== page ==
Glyphosate (N-(phosphonomethyl) glycine), after its introduction in the 1970s, became a popular herbicide among farmers because of its broad-spectrum weed control. The use of glyphosate as a “burn down” application alone, or in combination with other pre- or postemergent herbicides, became standard practice in cropping systems throughout the world. Glyphosate is a nonselective, postemergent herbicide known to control more than 150 weed species, including mono- and dicotyledonous plants of annual or perennial nature [1]. Glyphosate is the active ingredient in many herbicide products (for example, Roundup) and is commercially available in its various salt forms, such as isopropylamine, ammonium, potassium, and trimesium salt. It is used to manage annual broadleaf weeds, grasses, and sedges in various field and row crops around the globe. Furthermore, its usage has expanded to urban and natural areas, pastures, forestry, and aquatics.

Generally applied to foliar parts of weeds, glyphosate can enter plants through four potential routes: the leaves or other green tissues, the roots, the trunk, or shoots emerging from the root or the trunk [2]. After entering the plants, it is rapidly translocated to regions of active growth within the plant. The mechanism of action of Glyphosate is to block the activity of the enzyme called 5-enol-pyruvyl-shikimate-3-phosphate synthase (EPSPS), which catalyzes the sixth step in the shikimic acid pathway [3,4]. By blocking the enzyme, it prevents the biosynthesis of aromatic amino acids, viz. phenylalanine, tyrosine, and tryptophan, produced through the shikimate pathway [5]. Plants treated with glyphosate normally die within a period of 1–3 weeks, and because of its even distribution in the plant, no plant parts can survive [6].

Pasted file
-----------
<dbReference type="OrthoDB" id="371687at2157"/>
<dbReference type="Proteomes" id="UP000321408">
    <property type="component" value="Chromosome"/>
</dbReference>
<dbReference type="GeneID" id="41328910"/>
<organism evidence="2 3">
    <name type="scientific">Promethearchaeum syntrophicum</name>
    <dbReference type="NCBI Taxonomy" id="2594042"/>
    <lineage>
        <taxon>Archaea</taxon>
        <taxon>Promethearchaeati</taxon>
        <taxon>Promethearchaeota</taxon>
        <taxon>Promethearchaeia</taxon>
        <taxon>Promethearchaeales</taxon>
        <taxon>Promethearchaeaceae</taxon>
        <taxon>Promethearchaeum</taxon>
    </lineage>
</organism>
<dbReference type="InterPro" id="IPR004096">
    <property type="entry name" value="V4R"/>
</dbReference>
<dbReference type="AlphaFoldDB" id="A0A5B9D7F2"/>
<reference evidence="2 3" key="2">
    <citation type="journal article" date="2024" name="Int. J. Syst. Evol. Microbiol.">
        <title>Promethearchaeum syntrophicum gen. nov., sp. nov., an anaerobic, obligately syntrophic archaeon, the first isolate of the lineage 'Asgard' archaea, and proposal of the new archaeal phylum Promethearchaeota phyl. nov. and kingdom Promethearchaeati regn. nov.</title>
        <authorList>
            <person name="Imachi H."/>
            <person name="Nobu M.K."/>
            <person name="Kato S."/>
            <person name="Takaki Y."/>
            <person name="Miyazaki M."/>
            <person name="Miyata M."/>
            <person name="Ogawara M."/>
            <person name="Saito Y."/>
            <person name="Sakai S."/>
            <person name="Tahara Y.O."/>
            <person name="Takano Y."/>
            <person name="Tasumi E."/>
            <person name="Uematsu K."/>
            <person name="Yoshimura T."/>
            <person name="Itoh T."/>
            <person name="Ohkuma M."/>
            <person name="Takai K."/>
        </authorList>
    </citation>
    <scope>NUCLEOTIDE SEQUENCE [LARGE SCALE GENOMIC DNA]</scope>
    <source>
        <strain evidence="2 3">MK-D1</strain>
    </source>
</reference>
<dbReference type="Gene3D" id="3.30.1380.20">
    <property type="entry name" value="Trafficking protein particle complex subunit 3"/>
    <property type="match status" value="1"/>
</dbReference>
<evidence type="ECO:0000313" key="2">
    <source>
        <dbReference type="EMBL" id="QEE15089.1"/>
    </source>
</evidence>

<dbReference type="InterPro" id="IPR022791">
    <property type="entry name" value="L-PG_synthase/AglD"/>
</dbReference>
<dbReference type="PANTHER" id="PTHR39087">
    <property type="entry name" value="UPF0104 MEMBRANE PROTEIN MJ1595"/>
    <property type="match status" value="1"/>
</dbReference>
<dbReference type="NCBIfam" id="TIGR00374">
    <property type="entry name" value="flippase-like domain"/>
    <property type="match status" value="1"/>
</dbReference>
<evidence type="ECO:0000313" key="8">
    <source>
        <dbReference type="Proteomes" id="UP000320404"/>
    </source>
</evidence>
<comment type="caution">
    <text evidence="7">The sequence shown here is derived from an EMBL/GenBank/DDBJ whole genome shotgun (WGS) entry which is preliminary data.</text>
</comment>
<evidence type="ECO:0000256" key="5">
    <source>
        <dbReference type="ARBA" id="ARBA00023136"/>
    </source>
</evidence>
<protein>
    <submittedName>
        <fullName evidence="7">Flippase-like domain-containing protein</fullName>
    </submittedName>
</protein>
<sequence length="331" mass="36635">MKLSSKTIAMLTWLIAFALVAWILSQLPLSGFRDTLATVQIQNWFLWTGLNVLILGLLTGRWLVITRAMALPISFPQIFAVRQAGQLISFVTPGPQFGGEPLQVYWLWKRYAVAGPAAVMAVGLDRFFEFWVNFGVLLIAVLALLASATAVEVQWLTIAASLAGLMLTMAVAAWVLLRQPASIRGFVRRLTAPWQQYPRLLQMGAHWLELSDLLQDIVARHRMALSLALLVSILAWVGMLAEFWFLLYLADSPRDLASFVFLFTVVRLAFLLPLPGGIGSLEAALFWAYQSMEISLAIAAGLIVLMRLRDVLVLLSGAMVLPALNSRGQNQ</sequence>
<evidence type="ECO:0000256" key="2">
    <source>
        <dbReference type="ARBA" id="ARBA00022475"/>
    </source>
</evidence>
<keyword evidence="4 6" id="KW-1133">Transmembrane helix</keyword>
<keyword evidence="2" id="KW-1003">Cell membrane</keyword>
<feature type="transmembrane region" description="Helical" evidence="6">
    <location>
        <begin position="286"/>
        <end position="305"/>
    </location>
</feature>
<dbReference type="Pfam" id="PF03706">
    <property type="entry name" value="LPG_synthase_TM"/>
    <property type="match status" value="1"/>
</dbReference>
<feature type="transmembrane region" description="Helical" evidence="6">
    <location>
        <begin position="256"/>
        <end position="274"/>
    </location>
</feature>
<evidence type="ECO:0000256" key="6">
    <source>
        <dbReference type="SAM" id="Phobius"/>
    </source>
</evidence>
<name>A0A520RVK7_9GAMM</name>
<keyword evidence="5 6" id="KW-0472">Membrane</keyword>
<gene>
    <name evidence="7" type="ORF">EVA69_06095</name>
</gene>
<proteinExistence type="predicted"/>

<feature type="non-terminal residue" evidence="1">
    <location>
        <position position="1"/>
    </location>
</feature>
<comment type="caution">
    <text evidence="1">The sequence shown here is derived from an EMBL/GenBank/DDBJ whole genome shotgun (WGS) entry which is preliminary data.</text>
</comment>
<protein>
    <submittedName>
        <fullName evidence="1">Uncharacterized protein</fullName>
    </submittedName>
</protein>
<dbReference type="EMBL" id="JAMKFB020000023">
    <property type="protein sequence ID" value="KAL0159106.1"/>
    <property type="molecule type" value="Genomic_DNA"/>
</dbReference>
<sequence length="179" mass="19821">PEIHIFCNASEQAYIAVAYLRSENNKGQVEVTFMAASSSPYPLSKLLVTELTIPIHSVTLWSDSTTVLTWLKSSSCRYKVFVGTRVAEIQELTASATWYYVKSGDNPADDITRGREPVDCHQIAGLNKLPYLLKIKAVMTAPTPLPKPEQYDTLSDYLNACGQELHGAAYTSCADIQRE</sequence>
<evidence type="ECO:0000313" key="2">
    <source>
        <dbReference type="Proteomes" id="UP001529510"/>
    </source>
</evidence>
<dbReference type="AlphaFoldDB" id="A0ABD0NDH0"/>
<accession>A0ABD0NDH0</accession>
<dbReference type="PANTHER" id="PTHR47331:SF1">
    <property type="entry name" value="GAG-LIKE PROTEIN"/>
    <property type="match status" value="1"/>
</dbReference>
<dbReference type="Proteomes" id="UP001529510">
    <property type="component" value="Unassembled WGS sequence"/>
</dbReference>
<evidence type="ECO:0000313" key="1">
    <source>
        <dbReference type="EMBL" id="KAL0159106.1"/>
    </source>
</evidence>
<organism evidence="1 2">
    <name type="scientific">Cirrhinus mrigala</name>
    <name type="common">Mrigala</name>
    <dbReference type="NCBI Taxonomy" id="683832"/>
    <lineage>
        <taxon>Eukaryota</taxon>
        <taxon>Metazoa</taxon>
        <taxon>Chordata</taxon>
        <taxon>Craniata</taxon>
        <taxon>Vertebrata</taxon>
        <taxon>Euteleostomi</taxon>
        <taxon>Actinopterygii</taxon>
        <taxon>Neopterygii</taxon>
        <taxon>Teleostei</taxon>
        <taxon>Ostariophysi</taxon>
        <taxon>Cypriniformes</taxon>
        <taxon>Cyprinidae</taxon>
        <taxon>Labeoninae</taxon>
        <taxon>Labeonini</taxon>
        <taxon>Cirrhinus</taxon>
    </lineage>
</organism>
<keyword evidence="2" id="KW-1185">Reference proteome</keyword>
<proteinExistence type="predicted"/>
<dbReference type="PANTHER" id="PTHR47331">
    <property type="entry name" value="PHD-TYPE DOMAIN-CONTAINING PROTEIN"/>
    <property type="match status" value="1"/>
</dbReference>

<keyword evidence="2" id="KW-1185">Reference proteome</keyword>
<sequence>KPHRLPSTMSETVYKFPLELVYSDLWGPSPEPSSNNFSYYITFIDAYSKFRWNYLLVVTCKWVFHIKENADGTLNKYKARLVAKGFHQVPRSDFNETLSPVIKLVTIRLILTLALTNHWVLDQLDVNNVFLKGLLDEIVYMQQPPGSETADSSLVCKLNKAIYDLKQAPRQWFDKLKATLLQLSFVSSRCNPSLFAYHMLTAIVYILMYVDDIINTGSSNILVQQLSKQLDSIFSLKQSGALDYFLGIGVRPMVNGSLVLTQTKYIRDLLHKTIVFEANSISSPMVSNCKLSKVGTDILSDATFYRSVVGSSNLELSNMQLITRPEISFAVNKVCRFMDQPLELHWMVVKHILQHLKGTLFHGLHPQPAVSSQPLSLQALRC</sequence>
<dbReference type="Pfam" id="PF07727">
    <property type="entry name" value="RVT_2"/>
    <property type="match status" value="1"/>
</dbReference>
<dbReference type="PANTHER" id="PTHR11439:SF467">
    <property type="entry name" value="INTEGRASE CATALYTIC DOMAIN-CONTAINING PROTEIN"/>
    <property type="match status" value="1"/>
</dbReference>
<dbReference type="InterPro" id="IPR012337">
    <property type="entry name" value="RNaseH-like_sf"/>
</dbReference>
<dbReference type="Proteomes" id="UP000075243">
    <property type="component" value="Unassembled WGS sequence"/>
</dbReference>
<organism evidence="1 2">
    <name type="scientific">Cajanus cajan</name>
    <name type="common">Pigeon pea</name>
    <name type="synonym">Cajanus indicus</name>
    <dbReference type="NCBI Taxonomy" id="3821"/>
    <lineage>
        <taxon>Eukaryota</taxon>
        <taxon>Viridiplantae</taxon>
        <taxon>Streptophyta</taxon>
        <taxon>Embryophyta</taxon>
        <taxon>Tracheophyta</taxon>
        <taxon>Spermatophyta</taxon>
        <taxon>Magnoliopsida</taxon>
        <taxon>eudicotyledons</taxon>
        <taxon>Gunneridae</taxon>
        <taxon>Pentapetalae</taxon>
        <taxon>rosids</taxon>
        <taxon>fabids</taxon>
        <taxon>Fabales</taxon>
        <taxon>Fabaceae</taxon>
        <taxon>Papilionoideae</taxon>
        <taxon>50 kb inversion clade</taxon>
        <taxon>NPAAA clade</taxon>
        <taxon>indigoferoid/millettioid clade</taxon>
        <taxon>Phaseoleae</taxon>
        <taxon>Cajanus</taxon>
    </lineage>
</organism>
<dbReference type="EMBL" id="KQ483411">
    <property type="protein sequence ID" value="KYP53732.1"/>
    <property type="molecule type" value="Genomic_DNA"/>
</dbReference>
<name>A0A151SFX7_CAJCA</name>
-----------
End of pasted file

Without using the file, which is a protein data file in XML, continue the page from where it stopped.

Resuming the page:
Chemically, glyphosate is a phosphonomethyl derivative of the amino acid glycine [7]. It is a white and odorless crystalline solid having one basic amino group and three ionizable acidic sites (Table 1) [8]. Glyphosate is a nonvolatile chemical, does not undergo photochemical degradation, and is stable in air. Glyphosate has been considered a relatively safe compound in the environment because of its rapid inactivation in soil by adsorption and degradation [9]. However, owing to its extensive use, concerns and studies on the behavior of glyphosate in plant and the environment are growing.